Newspaper article The Florida Times Union

Growth Could Affect Rural Funds; by 2010 or 2011, the County Is Expected to Surpass 75,000 in Population

Newspaper article The Florida Times Union

Growth Could Affect Rural Funds; by 2010 or 2011, the County Is Expected to Surpass 75,000 in Population

Article excerpt


Florida always has considered Nassau County a rural county under definitions set in state law. But with a current estimated population of 68,000 and a growth rate of about 1,700 new people a year, Nassau is expected to grow past 75,000 by 2010 or 2011, making it an urban county.

That shift from rural to urban could have major repercussions for Nassau, which historically has benefited from state funding programs designed to help developing counties meet increasing needs as their populations grow.

Those funds include money for roads, schools and economic development, as well as grants and loans with forgiving repayment terms.

"With some grants, it could be gigantic," said Growth Management Director Walter Fufidio. He said the Florida Communities Trust, for example, typically requires counties to match funding dollars.

"But as a rural county, you can make an application with no match," he said. "After you hit 75,000, you're no longer a rural county and you have to make a match. And by 2011, we expect we'll be there."


Department of Community Affairs spokesman John Peck said the difference between being an urban or rural county can mean a lot in state funding.

"This is the state law distinction made between rural and urban counties - whether they have 75,000 people or less," Peck said April 23.

Clearly there are things that change if a county passes 75,000 in population. The list is spread out all over the Florida statutes. There's not a single answer."

For his department's part, Peck said DCA is required to provide a higher level of technical assistance to rural counties.


A few programs dedicated specifically to rural counties include the Small School District Stabilization Program, the Rural Economic Development Initiative, Rural Economic Development Strategic Grants and the Rural Community Development Revolving Loan Program, Peck said.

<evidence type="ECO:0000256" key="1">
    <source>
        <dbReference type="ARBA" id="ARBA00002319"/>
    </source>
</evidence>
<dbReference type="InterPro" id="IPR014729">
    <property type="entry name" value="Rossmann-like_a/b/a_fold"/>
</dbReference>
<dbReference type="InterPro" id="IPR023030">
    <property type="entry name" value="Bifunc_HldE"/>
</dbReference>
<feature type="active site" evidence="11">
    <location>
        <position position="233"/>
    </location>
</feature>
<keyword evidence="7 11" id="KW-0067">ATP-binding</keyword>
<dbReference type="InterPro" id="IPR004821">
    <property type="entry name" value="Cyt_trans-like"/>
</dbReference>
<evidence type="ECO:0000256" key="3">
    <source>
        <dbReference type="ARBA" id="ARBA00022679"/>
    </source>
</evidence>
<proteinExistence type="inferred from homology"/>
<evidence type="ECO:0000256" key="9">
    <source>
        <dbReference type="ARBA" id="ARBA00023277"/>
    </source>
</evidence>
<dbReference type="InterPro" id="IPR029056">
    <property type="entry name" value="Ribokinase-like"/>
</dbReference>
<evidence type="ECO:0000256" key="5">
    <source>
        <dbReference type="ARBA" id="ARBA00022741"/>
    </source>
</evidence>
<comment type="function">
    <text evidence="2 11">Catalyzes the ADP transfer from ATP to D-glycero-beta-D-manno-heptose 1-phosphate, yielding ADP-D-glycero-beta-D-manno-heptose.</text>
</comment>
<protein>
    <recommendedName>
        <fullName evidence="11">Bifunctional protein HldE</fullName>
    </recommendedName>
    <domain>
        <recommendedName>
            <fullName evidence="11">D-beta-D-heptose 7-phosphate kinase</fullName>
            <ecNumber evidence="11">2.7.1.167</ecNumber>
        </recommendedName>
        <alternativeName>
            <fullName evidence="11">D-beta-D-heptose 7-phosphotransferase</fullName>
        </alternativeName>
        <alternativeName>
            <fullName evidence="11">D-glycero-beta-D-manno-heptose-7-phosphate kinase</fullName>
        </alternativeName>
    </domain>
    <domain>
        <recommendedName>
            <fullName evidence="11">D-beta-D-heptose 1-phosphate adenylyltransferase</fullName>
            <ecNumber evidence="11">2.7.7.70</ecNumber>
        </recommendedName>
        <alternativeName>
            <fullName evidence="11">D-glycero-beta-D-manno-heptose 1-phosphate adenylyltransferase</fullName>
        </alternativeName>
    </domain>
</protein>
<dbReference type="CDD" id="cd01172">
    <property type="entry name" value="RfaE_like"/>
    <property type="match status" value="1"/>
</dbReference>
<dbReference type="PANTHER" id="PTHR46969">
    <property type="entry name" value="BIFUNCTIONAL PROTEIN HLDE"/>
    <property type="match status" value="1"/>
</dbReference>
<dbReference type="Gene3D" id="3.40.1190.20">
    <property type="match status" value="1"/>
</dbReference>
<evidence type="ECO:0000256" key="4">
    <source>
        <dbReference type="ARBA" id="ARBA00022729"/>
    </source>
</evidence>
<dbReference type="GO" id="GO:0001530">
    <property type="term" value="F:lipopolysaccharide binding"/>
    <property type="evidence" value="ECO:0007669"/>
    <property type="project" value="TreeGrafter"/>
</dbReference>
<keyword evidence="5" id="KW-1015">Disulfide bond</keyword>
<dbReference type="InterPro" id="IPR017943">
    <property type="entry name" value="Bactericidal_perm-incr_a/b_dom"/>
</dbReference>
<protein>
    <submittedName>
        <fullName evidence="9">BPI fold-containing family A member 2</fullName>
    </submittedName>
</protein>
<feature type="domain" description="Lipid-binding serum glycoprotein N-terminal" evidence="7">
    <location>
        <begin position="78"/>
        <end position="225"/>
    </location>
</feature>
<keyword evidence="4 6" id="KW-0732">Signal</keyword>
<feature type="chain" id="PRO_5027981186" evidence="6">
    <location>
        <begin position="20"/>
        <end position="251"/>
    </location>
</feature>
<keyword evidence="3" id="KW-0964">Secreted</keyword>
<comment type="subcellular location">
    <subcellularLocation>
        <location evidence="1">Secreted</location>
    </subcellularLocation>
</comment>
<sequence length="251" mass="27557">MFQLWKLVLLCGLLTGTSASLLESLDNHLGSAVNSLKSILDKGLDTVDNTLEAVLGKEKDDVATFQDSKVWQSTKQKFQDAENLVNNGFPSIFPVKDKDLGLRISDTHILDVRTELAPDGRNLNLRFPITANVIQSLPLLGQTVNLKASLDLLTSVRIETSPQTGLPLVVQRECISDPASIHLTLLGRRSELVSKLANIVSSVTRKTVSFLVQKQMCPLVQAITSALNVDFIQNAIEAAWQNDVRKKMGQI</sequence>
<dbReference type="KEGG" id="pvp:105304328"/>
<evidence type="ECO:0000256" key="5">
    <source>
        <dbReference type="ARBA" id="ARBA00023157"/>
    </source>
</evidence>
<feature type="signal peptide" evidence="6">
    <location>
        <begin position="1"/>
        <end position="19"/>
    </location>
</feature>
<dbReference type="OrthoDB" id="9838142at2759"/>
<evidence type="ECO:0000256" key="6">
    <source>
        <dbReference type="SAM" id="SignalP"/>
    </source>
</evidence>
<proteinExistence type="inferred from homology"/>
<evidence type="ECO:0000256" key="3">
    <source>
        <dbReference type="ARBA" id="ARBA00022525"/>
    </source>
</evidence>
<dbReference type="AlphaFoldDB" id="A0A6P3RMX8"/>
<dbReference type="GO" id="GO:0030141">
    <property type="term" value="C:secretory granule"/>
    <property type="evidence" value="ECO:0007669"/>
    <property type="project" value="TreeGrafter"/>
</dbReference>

Nassau School Superintendent John Ruis said Friday that over the years, one such grant helped to build Callahan Middle, Yulee Primary and Fernandina Beach High schools.

"Small districts are eligible for the special facilities construction account," Ruis said. "If a survey requires a district to build a school and it cannot raise the money in three years, the state will loan the money. I don't know of any other advantage this [growing over 75,000] will take away from us."

Ruis said Nassau's increasing property tax base and population influx in recent years have given the school district the ability to build schools when needed - making the state loan unnecessary.


Economic Development Board Executive Director Melanie Ferreira said Friday that Nassau County already is looking at the impacts of losing its rural designation. Enterprise Florida, a public-private partnership working to bolster economic development statewide, offers more incentive money to companies that create certain jobs in rural counties than in urban counties, she said.

Ferreira said Nassau needs to starting lobbying the Legislature to raise the population threshold for rural counties.

"We can't wait until 10 years from now," she said. …

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